Netflix As The “Frenemy”

Now that Netflix officially has more paying customers than HBO, it’s time for television land to take them seriously. And they are.

Case in point:

Panel Talks Original Content, In-Season Experience
by The Deadline Team

Netflix-panelaYou’d think a big new TV revenue source that has goosed income, built audiences and boosted marketing might be the favored guest at a show creator’s next holiday gathering, but that’s not necessarily the case, a panel of industry notables said today at a conference in Los Angeles. In fact, sometimes they spend as much time referring to Netflix as “the N word” as they do celebrating the good things it might do for their shows.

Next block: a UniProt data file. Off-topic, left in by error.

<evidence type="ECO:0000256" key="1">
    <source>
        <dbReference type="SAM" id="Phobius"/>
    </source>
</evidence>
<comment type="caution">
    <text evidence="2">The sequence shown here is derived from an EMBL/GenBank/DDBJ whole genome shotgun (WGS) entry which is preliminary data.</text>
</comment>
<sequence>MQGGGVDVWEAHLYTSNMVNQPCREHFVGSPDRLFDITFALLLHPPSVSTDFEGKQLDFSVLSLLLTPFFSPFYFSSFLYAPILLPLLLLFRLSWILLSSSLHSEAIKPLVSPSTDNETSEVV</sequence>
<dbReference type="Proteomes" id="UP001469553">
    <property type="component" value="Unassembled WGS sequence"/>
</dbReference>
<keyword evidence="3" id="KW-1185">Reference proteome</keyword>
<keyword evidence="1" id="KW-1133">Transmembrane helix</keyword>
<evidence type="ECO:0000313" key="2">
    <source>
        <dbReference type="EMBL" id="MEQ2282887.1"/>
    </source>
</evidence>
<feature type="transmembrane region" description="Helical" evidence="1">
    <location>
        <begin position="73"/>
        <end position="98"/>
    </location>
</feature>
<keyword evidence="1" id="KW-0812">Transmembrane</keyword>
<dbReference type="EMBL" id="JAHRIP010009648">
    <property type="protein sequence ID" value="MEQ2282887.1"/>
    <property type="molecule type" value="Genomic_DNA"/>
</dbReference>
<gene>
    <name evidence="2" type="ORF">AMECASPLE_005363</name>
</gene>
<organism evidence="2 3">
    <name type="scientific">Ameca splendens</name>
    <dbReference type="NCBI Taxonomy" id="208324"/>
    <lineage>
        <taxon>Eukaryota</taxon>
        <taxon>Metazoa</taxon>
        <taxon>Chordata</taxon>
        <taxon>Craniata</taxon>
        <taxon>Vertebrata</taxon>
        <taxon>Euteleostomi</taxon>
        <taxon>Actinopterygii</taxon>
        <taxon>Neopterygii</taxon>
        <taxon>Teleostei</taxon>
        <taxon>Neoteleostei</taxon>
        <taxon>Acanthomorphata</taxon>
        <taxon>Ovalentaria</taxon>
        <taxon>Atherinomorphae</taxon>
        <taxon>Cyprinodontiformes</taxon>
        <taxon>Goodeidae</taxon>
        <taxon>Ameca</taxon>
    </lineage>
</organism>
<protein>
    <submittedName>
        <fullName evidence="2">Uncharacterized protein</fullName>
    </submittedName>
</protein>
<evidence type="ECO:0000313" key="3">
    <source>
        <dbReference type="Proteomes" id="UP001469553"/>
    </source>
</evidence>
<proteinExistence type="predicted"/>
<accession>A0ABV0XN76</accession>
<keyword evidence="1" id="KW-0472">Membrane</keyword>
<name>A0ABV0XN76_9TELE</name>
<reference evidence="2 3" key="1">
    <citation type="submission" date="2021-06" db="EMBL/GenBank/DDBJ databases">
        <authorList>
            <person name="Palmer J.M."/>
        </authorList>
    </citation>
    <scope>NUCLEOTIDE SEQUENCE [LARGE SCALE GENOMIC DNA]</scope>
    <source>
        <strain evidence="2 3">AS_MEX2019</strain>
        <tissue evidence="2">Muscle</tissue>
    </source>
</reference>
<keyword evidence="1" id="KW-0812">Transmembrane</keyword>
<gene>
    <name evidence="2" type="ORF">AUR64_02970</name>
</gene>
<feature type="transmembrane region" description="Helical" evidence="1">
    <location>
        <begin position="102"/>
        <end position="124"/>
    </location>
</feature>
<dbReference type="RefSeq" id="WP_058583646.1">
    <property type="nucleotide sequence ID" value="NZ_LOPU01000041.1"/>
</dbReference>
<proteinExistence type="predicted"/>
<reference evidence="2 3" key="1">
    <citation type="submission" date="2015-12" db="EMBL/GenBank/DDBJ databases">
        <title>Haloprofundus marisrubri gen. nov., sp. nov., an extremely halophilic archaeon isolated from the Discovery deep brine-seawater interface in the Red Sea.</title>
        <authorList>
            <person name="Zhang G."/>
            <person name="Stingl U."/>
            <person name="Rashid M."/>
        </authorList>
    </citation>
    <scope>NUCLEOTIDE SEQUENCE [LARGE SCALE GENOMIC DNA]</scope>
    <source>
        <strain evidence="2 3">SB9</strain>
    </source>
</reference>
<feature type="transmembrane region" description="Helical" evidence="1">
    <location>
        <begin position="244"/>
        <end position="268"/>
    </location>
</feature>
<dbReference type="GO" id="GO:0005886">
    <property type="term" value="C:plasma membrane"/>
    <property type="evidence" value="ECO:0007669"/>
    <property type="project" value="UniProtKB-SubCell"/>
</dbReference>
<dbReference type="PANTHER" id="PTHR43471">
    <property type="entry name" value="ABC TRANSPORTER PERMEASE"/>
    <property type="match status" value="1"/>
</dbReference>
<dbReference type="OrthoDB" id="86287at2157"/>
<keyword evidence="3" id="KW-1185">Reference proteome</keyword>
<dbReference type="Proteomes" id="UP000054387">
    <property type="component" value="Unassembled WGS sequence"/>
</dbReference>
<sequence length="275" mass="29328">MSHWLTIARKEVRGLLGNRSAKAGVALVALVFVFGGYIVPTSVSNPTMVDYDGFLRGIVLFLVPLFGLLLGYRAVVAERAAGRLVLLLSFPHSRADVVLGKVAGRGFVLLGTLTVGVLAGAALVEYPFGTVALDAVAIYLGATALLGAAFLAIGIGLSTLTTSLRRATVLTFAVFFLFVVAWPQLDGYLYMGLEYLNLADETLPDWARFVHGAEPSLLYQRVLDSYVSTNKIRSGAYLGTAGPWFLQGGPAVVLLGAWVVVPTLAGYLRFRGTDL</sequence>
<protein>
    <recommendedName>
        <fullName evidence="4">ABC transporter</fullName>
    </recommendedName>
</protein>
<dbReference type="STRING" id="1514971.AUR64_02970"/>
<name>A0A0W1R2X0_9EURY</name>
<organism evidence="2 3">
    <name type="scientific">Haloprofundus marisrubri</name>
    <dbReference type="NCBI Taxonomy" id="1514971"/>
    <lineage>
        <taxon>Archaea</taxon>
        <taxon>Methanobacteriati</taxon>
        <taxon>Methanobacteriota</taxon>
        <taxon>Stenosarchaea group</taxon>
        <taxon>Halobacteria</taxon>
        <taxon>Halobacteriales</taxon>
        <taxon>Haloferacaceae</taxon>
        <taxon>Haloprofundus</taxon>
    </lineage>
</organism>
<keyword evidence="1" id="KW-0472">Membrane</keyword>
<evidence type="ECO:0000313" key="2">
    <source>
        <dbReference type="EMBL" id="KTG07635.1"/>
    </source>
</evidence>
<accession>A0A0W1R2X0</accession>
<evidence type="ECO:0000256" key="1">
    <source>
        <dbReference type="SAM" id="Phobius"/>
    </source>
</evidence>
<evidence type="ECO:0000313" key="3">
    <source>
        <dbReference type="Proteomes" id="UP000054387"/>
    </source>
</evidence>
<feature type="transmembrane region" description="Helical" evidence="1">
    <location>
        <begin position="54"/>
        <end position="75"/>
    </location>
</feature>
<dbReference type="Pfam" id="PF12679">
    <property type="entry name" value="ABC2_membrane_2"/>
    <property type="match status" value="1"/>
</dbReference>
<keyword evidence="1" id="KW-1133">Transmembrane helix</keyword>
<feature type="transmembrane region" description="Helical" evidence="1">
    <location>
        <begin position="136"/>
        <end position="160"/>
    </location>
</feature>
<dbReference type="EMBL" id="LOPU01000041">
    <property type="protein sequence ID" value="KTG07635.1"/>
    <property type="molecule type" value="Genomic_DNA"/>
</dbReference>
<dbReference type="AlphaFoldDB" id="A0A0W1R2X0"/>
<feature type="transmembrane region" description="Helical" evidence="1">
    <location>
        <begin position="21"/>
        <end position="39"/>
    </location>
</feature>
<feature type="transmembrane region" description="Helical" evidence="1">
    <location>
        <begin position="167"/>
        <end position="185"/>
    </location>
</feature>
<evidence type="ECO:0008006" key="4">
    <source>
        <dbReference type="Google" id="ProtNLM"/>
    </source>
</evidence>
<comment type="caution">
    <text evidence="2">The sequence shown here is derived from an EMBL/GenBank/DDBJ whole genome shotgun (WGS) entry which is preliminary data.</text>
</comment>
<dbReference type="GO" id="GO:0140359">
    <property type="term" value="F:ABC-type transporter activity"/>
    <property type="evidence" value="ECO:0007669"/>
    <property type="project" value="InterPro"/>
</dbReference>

And there are some reasons for that ambivalence. As the streaming-video giant creates and markets more of its own shows, it creates branding problems and other conflicts for networks and producers with shows on the service.

As Netflix pushes for the rights to run more recent shows, networks are pushing back. And as Netflix builds deeper knowledge about customer preferences, but doesn’t share enough of that data, distributors and creators have found new ways to be unhappy, even if they appreciate the very real benefits of their Netflix deals.

Netflix-panel“I think [Netflix is] the true definition of frenemy,” said Chuck Saftler, FX Networks’ COO and President of Program Strategy, during the The State Of Next Generation Television panel at the Ritz-Carlton Marina del Rey. “We make money when Sons of Anarchy is on Netflix. But as they put out more original content, and call House of Cards a Netflix original, and Orange Is The New Black a Netflix original (and mix that with messages about FX shows), that becomes a concern because it starts to lump our brand in with theirs.”

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